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John Garberson and Chauvet Professional Go Red, White and Blue For Tempe’s 4th July Festival
USA – If Hollywood film makers were looking for an ideal natural backdrop for a 4th July fireworks display, they would do well to travel about 400 miles east to Tempe Town Lake. The glistening water and the wide-open dome of a desert sky add a compelling and powerful dimension to the pyrotechnics that are launched from the waterway’s graceful Mill Avenue Bridges every year. It’s a scene that other venues would be hard pressed to match. But the same environment that provides such a dramatic setting also poses special challenges for anyone trying to set up a stage for this Independence Day event.
John Garberson of Creative BackStage, who has been involved in Tempe’s 4th July fireworks festival’s stage show for 18 years, knows how to handle the setting’s natural elements. (The date has extra-special significance for him, since Creative BackStage was founded 15 years ago on 4th July.) He convinced the festival’s organisers to switch from a motorised roof to a Stageline to account for sudden desert storms, and he keeps all gear fanned and shaded to protect against the heat. Keeping cool this year, while serving up some red, white and blue hot looks for the six-hour festival, was a rig he anchored around Chauvet Professional fixtures.
Garberson used eight Maverick MK2 Spot and 24 Rogue R2 Wash moving fixtures in his rig, as well as five Strike 4 multi-formatted units and a collection of beams, along with LED video panels. Although the event didn’t start until 5pm on account of the heat, there was still plenty of daylight when the opening acts performed. (The fireworks didn’t begin until 9:20.) The output from these fixtures was bright enough to make an impact from the moment the first performers took the stage.
“Brightness is essential for us in an event like this,” said Garberson. “The Strike 4s are invaluable in this kind of setting, because they’re bright enough to show up even in daylight. We used them as blinders during the day to engage the crowd, then as nice warm white washes at night to set moods.”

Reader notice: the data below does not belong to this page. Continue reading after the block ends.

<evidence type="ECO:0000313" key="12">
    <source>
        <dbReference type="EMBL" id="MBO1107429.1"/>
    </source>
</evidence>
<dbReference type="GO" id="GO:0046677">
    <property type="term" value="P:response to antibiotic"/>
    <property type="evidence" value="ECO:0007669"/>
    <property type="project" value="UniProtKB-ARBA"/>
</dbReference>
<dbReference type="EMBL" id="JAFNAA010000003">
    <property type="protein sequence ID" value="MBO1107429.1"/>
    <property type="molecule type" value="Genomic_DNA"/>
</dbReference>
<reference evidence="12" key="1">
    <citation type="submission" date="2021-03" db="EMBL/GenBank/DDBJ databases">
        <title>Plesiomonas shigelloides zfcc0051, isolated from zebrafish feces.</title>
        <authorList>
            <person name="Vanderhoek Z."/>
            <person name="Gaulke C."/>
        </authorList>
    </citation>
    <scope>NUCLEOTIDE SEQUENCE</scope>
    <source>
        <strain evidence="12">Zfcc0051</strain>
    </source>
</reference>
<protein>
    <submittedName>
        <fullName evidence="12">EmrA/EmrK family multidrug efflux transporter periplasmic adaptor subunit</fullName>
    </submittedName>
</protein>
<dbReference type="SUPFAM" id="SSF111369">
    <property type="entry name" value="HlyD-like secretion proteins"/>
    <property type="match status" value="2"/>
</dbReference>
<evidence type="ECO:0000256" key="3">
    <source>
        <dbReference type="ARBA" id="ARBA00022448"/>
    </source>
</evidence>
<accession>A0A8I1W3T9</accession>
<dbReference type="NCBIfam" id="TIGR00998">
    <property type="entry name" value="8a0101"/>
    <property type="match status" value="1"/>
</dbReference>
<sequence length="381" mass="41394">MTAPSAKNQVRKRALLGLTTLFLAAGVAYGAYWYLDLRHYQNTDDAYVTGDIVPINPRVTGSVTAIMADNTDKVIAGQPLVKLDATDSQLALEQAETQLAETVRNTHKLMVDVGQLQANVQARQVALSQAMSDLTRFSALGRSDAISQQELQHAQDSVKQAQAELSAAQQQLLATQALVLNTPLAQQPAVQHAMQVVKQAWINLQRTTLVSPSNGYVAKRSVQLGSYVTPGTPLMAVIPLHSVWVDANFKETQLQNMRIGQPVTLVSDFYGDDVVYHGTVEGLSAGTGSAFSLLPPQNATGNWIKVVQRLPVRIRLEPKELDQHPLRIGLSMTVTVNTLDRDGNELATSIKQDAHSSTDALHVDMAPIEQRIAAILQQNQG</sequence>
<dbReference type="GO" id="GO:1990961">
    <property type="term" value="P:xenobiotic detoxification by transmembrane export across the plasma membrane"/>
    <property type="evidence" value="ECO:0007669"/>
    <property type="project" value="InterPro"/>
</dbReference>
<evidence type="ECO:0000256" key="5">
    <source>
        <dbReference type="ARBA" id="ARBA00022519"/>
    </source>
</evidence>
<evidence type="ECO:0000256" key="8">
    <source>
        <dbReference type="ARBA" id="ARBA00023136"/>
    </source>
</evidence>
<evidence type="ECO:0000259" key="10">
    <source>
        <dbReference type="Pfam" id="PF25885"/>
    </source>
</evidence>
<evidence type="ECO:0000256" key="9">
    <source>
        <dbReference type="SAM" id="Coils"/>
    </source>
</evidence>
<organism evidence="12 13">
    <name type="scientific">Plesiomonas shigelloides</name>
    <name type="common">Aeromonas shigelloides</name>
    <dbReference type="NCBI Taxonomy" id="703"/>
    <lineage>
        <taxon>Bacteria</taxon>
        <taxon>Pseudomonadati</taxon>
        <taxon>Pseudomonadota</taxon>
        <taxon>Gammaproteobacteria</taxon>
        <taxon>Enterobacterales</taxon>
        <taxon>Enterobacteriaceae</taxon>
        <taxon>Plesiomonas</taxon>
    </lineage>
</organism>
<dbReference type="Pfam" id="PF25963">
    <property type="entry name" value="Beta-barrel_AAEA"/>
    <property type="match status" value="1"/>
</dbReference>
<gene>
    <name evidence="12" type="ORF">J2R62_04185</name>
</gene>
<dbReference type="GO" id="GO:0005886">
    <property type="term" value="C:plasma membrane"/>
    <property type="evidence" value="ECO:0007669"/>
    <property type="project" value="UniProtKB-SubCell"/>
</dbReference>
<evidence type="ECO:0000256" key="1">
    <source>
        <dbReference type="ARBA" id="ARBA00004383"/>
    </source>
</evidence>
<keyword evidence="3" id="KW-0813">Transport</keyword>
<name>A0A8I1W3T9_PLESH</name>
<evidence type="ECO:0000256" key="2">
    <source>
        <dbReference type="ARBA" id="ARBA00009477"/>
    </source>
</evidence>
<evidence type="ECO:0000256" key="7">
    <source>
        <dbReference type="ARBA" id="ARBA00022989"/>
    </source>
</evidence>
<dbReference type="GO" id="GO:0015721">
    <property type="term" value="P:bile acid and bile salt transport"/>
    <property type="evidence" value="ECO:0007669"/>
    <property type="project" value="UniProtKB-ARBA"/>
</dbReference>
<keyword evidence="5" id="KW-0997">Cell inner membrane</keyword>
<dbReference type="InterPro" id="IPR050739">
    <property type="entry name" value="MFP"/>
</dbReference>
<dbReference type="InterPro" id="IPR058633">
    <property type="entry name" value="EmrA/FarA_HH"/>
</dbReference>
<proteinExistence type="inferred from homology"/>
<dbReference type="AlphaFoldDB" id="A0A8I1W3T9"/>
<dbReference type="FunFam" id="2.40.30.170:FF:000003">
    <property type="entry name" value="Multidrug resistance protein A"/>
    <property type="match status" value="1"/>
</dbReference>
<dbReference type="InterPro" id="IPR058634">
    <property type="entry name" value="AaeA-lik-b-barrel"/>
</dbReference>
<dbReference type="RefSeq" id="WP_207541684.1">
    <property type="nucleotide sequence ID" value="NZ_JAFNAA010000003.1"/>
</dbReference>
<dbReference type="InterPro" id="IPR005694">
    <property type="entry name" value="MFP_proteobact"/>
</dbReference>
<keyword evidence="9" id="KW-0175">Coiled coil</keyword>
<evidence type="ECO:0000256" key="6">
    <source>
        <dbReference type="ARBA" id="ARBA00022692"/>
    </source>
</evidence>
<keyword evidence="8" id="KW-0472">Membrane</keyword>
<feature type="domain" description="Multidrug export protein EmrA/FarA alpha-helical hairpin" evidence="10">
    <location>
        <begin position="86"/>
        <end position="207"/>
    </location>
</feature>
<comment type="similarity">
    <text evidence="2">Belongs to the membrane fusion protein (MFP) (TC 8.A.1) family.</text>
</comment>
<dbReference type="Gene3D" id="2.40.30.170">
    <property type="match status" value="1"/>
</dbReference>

Garberson positioned his Strike 4 units on downstage truss along with eight of his Rogue R2 Wash fixtures, which he used to wash the stage apron and the audience. He flew four of this Maverick MK2 Spot fixtures on upstage truss and had them create crossing patterns as well as down light performers.
The four remaining Maverick MK2 Spots, along with 16 Rogue R2 Wash units, were positioned on four pieces of truss that ran from downstage to upstage to create a greater sense of depth on stage, Garberson flew his downstage units higher than those that were positioned upstage on these truss structures. The two centre structures also converged upstage to add to the sense of depth.
“Given the size of the park, we wanted to create a sense of convergence on stage,” he said. “Pulling people into the center of the stage fostered a stronger connection between the performers and the audience.”
To account for the heat, set-up time was necessarily limited when Creative BackStage put together this rig. Garberson credits his crew for their work in efficiently putting together the stage at Tempe Lake Park.
“Our team of Elie Knight (lighting programmer), Maxine Kichler (rigger/L2), TJ Watson (video manager/center VJ), Jamie Rivera (video switcher), Johnny Chilcher (camera operator) and Wes Webb (camera operator) did excellent work under sometimes challenging circumstances,” said Garberson. “Heat is a very serious concern when it comes to this event each year. We never set or strike in the day, we start about pm, we work through the night and we strike 100 percent right after the event.”
Once the event is set up, heat can also be a factor impacting equipment. “I have seen many gear go down due to the heat in the past 18 years doing this event.,” said Garberson. “Fortunately, this year everything went off without a hitch and, just like the fireworks, our lighting got a lot of rave reviews.”
11th July 2018
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